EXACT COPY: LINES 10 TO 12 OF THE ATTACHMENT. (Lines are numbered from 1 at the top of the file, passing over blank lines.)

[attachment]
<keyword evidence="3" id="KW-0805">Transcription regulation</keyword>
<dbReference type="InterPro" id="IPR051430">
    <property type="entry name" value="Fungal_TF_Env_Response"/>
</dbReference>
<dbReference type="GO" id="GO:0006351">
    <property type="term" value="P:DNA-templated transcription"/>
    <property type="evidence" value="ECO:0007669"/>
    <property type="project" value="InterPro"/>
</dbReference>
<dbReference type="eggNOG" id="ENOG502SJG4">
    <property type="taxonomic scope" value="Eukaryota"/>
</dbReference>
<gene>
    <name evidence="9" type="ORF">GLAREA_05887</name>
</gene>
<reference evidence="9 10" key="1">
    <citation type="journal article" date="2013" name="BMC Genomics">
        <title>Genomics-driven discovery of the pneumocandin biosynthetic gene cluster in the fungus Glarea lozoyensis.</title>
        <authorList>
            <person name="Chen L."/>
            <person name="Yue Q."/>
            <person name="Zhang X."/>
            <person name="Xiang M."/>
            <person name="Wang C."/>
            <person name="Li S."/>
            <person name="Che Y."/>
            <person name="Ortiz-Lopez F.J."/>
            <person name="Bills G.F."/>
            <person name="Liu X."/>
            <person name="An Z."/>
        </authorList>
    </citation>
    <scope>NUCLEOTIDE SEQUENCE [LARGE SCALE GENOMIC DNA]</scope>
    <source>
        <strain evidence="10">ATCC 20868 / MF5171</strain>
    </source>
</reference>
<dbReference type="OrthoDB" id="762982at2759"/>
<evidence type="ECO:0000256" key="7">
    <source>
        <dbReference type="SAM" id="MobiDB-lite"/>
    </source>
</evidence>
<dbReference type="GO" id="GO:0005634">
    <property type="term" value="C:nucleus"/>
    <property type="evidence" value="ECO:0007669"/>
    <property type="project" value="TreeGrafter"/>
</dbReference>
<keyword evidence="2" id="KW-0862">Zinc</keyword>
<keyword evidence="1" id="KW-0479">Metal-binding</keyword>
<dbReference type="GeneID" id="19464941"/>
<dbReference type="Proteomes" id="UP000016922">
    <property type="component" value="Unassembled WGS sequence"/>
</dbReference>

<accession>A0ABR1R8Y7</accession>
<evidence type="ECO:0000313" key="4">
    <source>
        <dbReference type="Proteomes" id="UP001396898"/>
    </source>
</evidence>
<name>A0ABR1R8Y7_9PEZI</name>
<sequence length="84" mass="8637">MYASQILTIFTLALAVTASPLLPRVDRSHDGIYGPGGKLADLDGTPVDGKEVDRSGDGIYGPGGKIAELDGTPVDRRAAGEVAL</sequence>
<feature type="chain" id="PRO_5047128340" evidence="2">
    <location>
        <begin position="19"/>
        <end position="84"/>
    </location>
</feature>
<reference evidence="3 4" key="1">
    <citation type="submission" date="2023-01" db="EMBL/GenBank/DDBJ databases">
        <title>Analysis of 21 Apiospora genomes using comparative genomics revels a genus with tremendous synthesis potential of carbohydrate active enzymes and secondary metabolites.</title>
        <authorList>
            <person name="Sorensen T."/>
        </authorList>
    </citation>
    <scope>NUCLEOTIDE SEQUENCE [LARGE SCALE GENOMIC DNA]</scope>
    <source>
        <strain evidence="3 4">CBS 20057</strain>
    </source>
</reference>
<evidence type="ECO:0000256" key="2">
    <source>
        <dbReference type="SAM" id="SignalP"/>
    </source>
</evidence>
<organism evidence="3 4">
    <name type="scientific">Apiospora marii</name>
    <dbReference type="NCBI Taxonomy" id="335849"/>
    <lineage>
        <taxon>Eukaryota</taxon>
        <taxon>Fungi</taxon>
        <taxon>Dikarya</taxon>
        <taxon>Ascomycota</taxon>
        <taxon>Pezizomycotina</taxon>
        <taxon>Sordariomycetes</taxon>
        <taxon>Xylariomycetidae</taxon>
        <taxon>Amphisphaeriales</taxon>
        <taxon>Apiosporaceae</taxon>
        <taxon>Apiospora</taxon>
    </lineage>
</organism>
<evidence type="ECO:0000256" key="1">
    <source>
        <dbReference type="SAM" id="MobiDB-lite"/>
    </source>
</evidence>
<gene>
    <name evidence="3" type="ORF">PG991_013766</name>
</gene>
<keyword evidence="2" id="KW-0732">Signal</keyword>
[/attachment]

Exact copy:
<dbReference type="eggNOG" id="ENOG502SJG4">
    <property type="taxonomic scope" value="Eukaryota"/>
</dbReference>